"I'm sure we could find some VM running Office '95, then open/save the file through each version until we get to now."

Naw, you'd need to start with MS-DOS 5, and find a licensed copy of Word on media that hasn't turned to compost.

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Roo
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Re: Hmmmm....

"The biggest surprise is how you still seem to comment on something you know nothing about..."

That barb can't be taken seriously when posted by someone called "Anonymous Coward"...

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FinFisher spyware used to snoop on Bahraini activists, police told

Roo
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Devil

Re: Contempt for UK law

"These people clearly have something to hide. They are ducking and weaving around the law put in place to protect us."

Sounds like the perfect assignment for PC Simon Harwood. He has a cracking track record of protecting the public from protesters too, so I am sure that he will help them make their way home safely if they have nothing to hide.

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Sway: Microsoft's new Office app doesn't have an Undo function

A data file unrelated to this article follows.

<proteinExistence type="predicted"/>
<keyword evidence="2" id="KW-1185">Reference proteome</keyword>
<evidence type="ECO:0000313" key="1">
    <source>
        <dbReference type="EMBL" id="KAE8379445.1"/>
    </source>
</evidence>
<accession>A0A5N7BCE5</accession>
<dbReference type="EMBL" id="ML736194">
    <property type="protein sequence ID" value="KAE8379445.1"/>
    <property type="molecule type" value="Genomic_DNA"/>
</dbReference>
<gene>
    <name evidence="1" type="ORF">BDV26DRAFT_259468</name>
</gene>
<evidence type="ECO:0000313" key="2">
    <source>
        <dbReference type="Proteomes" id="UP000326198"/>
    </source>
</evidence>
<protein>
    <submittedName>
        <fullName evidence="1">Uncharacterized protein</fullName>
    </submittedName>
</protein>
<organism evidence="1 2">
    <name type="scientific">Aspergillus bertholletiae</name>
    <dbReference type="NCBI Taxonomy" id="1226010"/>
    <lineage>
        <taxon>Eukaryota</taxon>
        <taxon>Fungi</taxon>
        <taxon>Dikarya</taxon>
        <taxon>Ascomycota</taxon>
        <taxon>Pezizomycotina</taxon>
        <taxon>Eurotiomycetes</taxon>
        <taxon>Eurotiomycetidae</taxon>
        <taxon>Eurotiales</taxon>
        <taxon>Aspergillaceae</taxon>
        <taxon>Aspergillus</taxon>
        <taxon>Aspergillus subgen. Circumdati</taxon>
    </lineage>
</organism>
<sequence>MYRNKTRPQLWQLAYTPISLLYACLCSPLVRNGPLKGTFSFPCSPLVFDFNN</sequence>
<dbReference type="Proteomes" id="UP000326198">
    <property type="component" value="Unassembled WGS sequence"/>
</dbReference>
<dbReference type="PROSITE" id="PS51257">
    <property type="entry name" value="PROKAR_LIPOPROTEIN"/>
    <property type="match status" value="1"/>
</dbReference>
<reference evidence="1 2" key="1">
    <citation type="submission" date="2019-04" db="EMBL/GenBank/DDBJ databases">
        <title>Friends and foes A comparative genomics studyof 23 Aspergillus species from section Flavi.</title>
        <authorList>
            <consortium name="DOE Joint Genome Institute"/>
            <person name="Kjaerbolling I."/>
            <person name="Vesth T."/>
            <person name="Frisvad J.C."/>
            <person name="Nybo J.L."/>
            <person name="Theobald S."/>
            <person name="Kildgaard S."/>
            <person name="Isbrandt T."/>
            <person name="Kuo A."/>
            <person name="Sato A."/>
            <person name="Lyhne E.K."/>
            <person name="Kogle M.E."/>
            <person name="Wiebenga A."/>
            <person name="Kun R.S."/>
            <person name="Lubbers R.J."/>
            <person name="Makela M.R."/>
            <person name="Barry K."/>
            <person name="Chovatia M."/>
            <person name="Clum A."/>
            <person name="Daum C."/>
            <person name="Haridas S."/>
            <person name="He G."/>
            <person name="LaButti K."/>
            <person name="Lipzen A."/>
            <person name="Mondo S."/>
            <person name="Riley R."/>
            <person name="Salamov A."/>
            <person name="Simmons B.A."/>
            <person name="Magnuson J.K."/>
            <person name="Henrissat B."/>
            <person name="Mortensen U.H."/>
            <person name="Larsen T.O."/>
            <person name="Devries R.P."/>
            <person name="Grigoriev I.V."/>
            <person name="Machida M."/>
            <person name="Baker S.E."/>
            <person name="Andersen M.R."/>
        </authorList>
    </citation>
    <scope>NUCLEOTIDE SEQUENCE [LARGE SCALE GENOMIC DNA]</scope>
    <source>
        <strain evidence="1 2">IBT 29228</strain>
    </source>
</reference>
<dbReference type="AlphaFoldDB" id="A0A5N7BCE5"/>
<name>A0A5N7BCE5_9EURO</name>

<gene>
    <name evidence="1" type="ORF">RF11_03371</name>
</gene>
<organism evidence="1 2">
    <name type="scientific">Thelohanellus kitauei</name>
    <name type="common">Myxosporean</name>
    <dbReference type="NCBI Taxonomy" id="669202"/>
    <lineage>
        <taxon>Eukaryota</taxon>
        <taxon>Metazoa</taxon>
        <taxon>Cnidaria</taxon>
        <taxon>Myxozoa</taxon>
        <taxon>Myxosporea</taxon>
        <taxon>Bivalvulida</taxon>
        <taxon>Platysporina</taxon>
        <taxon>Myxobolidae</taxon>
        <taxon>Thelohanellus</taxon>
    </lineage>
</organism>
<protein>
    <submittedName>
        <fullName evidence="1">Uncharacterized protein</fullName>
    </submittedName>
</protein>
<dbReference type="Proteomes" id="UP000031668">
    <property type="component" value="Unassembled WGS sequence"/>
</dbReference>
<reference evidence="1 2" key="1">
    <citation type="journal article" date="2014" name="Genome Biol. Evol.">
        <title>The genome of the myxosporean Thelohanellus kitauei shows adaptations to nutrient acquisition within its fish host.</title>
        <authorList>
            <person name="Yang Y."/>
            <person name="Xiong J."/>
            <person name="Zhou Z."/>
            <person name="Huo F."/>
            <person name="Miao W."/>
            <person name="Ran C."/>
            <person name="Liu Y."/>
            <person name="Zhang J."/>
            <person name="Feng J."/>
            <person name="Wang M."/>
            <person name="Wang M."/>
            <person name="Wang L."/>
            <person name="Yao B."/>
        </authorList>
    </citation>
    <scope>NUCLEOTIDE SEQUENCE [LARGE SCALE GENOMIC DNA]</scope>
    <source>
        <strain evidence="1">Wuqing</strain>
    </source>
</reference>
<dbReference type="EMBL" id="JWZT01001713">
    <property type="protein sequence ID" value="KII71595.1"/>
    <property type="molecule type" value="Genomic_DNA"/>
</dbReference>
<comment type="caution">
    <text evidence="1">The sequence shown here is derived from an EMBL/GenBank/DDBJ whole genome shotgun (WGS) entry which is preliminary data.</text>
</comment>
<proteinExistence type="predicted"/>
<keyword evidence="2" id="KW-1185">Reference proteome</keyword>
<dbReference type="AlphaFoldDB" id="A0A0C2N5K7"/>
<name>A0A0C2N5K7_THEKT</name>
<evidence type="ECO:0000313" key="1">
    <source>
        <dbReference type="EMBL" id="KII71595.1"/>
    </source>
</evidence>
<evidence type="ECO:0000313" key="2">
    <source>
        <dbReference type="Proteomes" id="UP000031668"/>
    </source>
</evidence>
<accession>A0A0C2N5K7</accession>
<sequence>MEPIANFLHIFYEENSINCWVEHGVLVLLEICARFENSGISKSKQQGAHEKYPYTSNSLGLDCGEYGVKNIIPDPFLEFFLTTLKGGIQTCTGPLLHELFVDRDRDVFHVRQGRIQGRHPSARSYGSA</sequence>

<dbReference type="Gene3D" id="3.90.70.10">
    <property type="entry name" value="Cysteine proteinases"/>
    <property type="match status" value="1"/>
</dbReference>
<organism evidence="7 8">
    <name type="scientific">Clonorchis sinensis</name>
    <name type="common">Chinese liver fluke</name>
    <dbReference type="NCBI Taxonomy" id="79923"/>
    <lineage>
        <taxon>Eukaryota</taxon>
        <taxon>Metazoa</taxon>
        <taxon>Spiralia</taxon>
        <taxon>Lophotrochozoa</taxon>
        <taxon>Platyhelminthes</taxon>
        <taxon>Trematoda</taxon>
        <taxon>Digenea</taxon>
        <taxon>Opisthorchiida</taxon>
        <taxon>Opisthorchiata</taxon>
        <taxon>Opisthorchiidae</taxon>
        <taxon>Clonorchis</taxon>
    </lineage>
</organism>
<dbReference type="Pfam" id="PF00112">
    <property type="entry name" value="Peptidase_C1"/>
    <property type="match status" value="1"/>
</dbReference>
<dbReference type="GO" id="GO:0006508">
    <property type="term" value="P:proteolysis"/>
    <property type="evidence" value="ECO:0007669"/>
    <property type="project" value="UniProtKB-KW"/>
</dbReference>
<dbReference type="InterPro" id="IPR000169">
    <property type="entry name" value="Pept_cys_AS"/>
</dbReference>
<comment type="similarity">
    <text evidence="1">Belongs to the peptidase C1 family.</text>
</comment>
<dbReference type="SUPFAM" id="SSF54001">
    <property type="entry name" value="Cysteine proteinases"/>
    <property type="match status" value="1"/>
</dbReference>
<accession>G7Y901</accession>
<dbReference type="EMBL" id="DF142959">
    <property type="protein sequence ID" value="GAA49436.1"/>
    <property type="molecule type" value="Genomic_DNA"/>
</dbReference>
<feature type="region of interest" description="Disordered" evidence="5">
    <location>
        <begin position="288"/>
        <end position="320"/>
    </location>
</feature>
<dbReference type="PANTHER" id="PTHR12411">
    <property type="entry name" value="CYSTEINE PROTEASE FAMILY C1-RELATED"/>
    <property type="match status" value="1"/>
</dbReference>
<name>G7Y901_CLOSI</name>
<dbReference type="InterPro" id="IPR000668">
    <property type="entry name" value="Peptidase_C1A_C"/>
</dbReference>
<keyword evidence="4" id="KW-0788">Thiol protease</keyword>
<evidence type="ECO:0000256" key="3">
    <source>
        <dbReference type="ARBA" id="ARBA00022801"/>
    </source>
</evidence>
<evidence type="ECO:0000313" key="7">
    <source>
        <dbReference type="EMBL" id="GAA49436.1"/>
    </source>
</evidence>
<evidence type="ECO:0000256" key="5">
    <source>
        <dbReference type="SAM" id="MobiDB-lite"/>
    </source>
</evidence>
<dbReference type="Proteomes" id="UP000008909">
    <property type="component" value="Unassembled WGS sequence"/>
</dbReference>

Roo
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Finally, a decent replacement for SliTeX & WTF is with the down vores for Matty B? (was Re: Terry 6)

"Hmmmm, I think the intended market is the real "99%", as in the 99% of smartphone, tablet and PC users that aren't power-users, that don't want or know how to use PowerPoint or Photoshop, but want to quickly be able to put a 'slideset' together for a limited audience"

I know this is a Matt Bryant post, but it makes sense, it isn't insulting anyone and I can even agree with it. I really can't see any point in down voting it which makes me wonder WTF the down voting clowns are up to.

Kinda weird seeing MS produce a SliTeX for the smartphone generation. :)

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Trolls have DARK TETRAD of personality defects, say trickcyclists

Roo
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Re: Trolls....

"In my old age you just shake your head & remember what on-line games were like back in the 90's. Oh the same! People trolling, just not as much of it due to the number of players online back then?"

Trolling has always been an integral part of games (and sport) both online and offline, Aussie cricketers like to call it sledging.